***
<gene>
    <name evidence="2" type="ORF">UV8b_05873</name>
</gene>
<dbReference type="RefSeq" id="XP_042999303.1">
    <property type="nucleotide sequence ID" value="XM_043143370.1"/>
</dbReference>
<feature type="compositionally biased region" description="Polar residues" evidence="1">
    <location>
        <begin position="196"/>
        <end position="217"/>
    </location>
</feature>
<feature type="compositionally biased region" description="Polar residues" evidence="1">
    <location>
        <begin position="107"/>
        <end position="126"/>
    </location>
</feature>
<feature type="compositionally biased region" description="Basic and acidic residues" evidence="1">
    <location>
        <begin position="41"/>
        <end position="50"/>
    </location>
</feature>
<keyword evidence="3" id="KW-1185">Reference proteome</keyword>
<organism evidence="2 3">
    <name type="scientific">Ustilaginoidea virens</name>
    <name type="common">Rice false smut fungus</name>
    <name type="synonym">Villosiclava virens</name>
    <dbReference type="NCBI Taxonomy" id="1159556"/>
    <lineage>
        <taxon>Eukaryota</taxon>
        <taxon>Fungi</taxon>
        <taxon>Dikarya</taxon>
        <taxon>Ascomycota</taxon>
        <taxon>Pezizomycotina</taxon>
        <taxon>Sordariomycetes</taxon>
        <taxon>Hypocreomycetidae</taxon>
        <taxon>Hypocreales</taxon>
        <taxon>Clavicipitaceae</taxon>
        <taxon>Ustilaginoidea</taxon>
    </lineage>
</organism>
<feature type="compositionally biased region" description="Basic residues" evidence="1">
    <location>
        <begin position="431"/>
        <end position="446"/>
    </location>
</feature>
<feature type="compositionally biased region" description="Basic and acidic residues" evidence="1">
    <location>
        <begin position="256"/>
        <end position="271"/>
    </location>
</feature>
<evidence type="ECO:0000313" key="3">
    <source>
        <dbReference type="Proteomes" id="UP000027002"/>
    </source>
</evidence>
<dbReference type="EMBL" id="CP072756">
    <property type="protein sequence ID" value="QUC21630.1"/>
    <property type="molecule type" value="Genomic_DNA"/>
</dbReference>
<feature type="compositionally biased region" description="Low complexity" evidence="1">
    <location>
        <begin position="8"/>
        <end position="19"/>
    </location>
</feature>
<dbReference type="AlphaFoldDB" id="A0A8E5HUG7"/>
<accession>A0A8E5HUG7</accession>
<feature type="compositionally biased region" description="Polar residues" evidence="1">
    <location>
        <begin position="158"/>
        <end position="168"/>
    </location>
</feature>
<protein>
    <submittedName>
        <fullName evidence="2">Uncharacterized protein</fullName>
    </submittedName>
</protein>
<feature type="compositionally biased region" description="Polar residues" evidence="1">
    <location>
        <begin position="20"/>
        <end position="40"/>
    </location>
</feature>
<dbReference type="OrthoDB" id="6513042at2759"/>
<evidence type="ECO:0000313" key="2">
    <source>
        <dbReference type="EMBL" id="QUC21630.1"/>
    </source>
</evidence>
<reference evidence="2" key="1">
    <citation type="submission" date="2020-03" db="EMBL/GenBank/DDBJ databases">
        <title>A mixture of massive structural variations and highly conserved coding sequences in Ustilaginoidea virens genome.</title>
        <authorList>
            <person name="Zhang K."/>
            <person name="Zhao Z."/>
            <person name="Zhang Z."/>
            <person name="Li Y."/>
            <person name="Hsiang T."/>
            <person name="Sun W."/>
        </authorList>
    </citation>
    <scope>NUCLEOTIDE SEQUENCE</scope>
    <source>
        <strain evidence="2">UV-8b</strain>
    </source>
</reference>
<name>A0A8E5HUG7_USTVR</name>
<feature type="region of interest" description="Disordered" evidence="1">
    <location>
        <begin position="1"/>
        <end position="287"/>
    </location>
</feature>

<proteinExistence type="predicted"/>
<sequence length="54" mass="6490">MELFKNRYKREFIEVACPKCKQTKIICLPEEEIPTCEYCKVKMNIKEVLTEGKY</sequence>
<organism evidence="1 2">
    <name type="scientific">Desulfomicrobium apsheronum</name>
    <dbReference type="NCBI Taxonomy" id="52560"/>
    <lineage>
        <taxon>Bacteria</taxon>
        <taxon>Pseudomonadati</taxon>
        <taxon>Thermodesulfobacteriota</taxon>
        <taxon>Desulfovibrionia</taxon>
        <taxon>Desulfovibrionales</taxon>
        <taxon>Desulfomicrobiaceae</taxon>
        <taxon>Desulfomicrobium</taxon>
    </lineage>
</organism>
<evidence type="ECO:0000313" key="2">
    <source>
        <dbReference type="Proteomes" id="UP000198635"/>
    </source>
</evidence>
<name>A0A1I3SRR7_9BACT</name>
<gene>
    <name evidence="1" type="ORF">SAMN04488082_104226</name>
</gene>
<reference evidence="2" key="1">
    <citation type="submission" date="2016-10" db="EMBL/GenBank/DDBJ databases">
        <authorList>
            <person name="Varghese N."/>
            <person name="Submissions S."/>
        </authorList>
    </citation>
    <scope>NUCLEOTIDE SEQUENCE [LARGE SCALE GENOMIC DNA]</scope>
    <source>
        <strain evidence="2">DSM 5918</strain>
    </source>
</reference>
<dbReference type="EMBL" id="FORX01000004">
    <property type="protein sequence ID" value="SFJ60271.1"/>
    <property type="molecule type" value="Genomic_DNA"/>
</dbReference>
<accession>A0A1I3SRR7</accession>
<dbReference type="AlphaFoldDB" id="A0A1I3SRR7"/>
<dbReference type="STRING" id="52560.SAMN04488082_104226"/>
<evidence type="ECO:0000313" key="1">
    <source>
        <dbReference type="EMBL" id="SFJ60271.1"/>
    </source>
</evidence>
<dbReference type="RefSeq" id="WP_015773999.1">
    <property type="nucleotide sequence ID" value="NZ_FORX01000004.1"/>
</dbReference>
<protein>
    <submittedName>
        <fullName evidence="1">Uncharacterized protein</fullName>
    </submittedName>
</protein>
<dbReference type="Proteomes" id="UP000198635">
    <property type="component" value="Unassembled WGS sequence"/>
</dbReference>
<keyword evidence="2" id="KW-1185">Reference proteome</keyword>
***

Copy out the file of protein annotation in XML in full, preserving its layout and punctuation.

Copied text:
<gene>
    <name evidence="2" type="ORF">UV8b_05873</name>
</gene>
<dbReference type="RefSeq" id="XP_042999303.1">
    <property type="nucleotide sequence ID" value="XM_043143370.1"/>
</dbReference>
<feature type="compositionally biased region" description="Polar residues" evidence="1">
    <location>
        <begin position="196"/>
        <end position="217"/>
    </location>
</feature>
<feature type="compositionally biased region" description="Polar residues" evidence="1">
    <location>
        <begin position="107"/>
        <end position="126"/>
    </location>
</feature>
<feature type="compositionally biased region" description="Basic and acidic residues" evidence="1">
    <location>
        <begin position="41"/>
        <end position="50"/>
    </location>
</feature>
<keyword evidence="3" id="KW-1185">Reference proteome</keyword>
<organism evidence="2 3">
    <name type="scientific">Ustilaginoidea virens</name>
    <name type="common">Rice false smut fungus</name>
    <name type="synonym">Villosiclava virens</name>
    <dbReference type="NCBI Taxonomy" id="1159556"/>
    <lineage>
        <taxon>Eukaryota</taxon>
        <taxon>Fungi</taxon>
        <taxon>Dikarya</taxon>
        <taxon>Ascomycota</taxon>
        <taxon>Pezizomycotina</taxon>
        <taxon>Sordariomycetes</taxon>
        <taxon>Hypocreomycetidae</taxon>
        <taxon>Hypocreales</taxon>
        <taxon>Clavicipitaceae</taxon>
        <taxon>Ustilaginoidea</taxon>
    </lineage>
</organism>
<feature type="compositionally biased region" description="Basic residues" evidence="1">
    <location>
        <begin position="431"/>
        <end position="446"/>
    </location>
</feature>
<feature type="compositionally biased region" description="Basic and acidic residues" evidence="1">
    <location>
        <begin position="256"/>
        <end position="271"/>
    </location>
</feature>
<evidence type="ECO:0000313" key="3">
    <source>
        <dbReference type="Proteomes" id="UP000027002"/>
    </source>
</evidence>
<dbReference type="EMBL" id="CP072756">
    <property type="protein sequence ID" value="QUC21630.1"/>
    <property type="molecule type" value="Genomic_DNA"/>
</dbReference>
<feature type="compositionally biased region" description="Low complexity" evidence="1">
    <location>
        <begin position="8"/>
        <end position="19"/>
    </location>
</feature>
<dbReference type="AlphaFoldDB" id="A0A8E5HUG7"/>
<accession>A0A8E5HUG7</accession>
<feature type="compositionally biased region" description="Polar residues" evidence="1">
    <location>
        <begin position="158"/>
        <end position="168"/>
    </location>
</feature>
<protein>
    <submittedName>
        <fullName evidence="2">Uncharacterized protein</fullName>
    </submittedName>
</protein>
<feature type="compositionally biased region" description="Polar residues" evidence="1">
    <location>
        <begin position="20"/>
        <end position="40"/>
    </location>
</feature>
<dbReference type="OrthoDB" id="6513042at2759"/>
<evidence type="ECO:0000313" key="2">
    <source>
        <dbReference type="EMBL" id="QUC21630.1"/>
    </source>
</evidence>
<reference evidence="2" key="1">
    <citation type="submission" date="2020-03" db="EMBL/GenBank/DDBJ databases">
        <title>A mixture of massive structural variations and highly conserved coding sequences in Ustilaginoidea virens genome.</title>
        <authorList>
            <person name="Zhang K."/>
            <person name="Zhao Z."/>
            <person name="Zhang Z."/>
            <person name="Li Y."/>
            <person name="Hsiang T."/>
            <person name="Sun W."/>
        </authorList>
    </citation>
    <scope>NUCLEOTIDE SEQUENCE</scope>
    <source>
        <strain evidence="2">UV-8b</strain>
    </source>
</reference>
<name>A0A8E5HUG7_USTVR</name>
<feature type="region of interest" description="Disordered" evidence="1">
    <location>
        <begin position="1"/>
        <end position="287"/>
    </location>
</feature>

<proteinExistence type="predicted"/>
<sequence length="54" mass="6490">MELFKNRYKREFIEVACPKCKQTKIICLPEEEIPTCEYCKVKMNIKEVLTEGKY</sequence>
<organism evidence="1 2">
    <name type="scientific">Desulfomicrobium apsheronum</name>
    <dbReference type="NCBI Taxonomy" id="52560"/>
    <lineage>
        <taxon>Bacteria</taxon>
        <taxon>Pseudomonadati</taxon>
        <taxon>Thermodesulfobacteriota</taxon>
        <taxon>Desulfovibrionia</taxon>
        <taxon>Desulfovibrionales</taxon>
        <taxon>Desulfomicrobiaceae</taxon>
        <taxon>Desulfomicrobium</taxon>
    </lineage>
</organism>
<evidence type="ECO:0000313" key="2">
    <source>
        <dbReference type="Proteomes" id="UP000198635"/>
    </source>
</evidence>
<name>A0A1I3SRR7_9BACT</name>
<gene>
    <name evidence="1" type="ORF">SAMN04488082_104226</name>
</gene>
<reference evidence="2" key="1">
    <citation type="submission" date="2016-10" db="EMBL/GenBank/DDBJ databases">
        <authorList>
            <person name="Varghese N."/>
            <person name="Submissions S."/>
        </authorList>
    </citation>
    <scope>NUCLEOTIDE SEQUENCE [LARGE SCALE GENOMIC DNA]</scope>
    <source>
        <strain evidence="2">DSM 5918</strain>
    </source>
</reference>
<dbReference type="EMBL" id="FORX01000004">
    <property type="protein sequence ID" value="SFJ60271.1"/>
    <property type="molecule type" value="Genomic_DNA"/>
</dbReference>
<accession>A0A1I3SRR7</accession>
<dbReference type="AlphaFoldDB" id="A0A1I3SRR7"/>
<dbReference type="STRING" id="52560.SAMN04488082_104226"/>
<evidence type="ECO:0000313" key="1">
    <source>
        <dbReference type="EMBL" id="SFJ60271.1"/>
    </source>
</evidence>
<dbReference type="RefSeq" id="WP_015773999.1">
    <property type="nucleotide sequence ID" value="NZ_FORX01000004.1"/>
</dbReference>
<protein>
    <submittedName>
        <fullName evidence="1">Uncharacterized protein</fullName>
    </submittedName>
</protein>
<dbReference type="Proteomes" id="UP000198635">
    <property type="component" value="Unassembled WGS sequence"/>
</dbReference>
<keyword evidence="2" id="KW-1185">Reference proteome</keyword>